With all the talk on holiness lately while I’m still talking gospel, I’ve started to wonder if I’ve missed the boat. Lest I be misunderstood in my more recent emphasis on the grace of the gospel: I am not against holiness! It’s just that I spent large parts of my life pursuing holiness in ways that were foreign to the gospel—thinking I was beyond the gospel—and because I’ve traveled that road before and I have seen the difference gospel-centeredness has made in my own spirit, the topic still hits a sensitive spot for me.
There was a time when I said that I was tired of hearing about the gospel, that I wanted to move on to sanctification. I remember saying things like, “we can’t always just be talking about Jesus or justification; we have to move on to how we’re supposed to strive after holiness… justification is an event; sanctification is a process.” But you see, don’t you, the hole in that logic: I assumed that Jesus was merely the foundation, and that you can then move on to something else, holy living if you will. The problem with that is that we don’t get to “move on”: we live there. We live in Christ Jesus, we don’t move on from him. He is not the wedding, in which we say our vows, before we move on into married life, as if that were something different. He is the marriage.
For example, justification—central to, but not the limit of, the gospel—is not simply an event. It is a state of being; it goes on. Grammatically we use an adjective that describes our state of being, so we are not merely justified (past tense of “to justify”), we are justified (present tense of being). This justification is part and parcel with the gospel. It is not the only part of the gospel, but it is one we should never allow to shrink from view. It certainly is not something from which we should “move on.”
Before I go any further I think there is something really important that we miss sometimes—we are not a monolithic people. I don’t deny that there are some sections of the church that may be all “gospel-talk” with no “gospel-action.” I get that. I understand that we see worldly, “outside” culture creeping into the church and seducing Christians, turning them into a people who live no differently than the unsaved in the world. However, even if we were able to protect ourselves from outside culture, the same thing would still happen, because worldliness and sin are in us. And yes, falling into habits of sin that make us indistinguishable from the world would be particularly easy if Christians do not believe in standards of holiness or the ability to do what is at all pleasing to God.
However, living “like the world” is not the only problem that exists in Evangelical Christianity. Parts of the church also stumble into what becomes prideful or even competitive “sanctification,” which ultimately is just another way the world creeps into the church, and not from outside, but from within. An attitude of “moving on” from the gospel and focusing on holiness and sanctification would provide fertile soil for this error.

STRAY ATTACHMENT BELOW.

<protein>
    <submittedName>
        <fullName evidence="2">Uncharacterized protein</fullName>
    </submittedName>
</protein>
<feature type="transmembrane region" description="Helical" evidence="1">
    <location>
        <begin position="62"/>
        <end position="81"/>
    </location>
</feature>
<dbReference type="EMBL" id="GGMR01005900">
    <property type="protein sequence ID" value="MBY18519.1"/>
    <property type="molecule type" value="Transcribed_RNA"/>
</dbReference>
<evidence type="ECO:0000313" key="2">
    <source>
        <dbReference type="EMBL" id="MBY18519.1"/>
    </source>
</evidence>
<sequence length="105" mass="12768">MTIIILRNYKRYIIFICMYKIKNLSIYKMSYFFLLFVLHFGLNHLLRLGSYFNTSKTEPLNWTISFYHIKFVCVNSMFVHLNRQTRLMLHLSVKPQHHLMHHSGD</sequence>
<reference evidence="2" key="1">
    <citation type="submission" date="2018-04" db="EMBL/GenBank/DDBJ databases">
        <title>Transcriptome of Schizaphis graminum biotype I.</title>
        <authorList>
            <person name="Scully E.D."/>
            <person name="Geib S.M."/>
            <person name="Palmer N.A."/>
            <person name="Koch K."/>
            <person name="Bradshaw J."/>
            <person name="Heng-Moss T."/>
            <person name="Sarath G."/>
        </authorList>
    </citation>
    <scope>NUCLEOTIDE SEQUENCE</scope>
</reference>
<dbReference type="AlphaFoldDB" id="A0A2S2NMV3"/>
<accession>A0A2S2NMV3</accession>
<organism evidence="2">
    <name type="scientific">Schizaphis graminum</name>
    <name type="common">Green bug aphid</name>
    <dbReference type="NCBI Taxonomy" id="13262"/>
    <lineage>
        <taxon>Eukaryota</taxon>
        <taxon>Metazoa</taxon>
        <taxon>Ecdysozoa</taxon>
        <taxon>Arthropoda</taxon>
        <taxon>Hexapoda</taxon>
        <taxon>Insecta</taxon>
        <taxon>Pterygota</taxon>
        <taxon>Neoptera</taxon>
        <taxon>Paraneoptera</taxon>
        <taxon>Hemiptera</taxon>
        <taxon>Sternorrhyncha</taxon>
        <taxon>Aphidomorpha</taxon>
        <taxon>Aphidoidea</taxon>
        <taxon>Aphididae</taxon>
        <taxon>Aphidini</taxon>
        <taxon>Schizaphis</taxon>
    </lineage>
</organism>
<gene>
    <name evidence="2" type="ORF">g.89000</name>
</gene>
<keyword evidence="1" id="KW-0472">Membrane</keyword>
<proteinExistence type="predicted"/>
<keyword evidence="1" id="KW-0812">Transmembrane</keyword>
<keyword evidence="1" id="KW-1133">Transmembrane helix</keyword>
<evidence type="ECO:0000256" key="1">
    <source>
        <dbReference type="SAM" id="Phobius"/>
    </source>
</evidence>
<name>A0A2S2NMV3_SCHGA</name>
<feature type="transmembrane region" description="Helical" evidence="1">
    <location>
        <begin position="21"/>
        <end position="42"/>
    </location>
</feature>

I think it’s important for pastors, theologians, thinkers and writers to remember that there are different battles in the churches across this land. There are those who live with excess “grace” and deficient law; there are those who live with excess law and deficient grace. There are none who live with excess gospel—that is, if the gospel is rightly understood—because the gospel contains a right picture of law and grace. The gospel contains every holy, gracious, obedient, self-sacrificial act of Christ in his earthly life and as he sits and rules on high. We are given those acts: forensically, to cleanse and justify us, imputedly, his righteousness becomes ours, and exemplarily, to teach and guide us. This is not separate from the gospel, or beyond the gospel, this is the gospel.
As Carson has said many times and in many places, the gospel is not just what “tips us into the kingdom and then we go on to holiness.” Rather all those areas of sanctification (e.g. disciple making, parenting, etc.) are all within the horizon of the gospel—it is the gospel that is the bigger category. Here’s an example Carson used in a recent video at Desiring God for their conference Act the Miracle: (Ephesians. 5) Husbands, love your wife as Christ loves the Church and gave himself for her. That is the gospel, it is the cross as Carson says. So when a husband is loving his wife self-sacrificially for her good, doing something holy, he is living out—”fleshing out”—the gospel, and hence his sanctification, his greater conformity to the image of Christ, is in actuality him living the gospel out every day.
Holiness is not unhinged from the gospel. It can’t be! It mustn’t be! Those who would detach holiness from the gospel, either to minimize it or elevate it, have stopped living within the horizon of the gospel.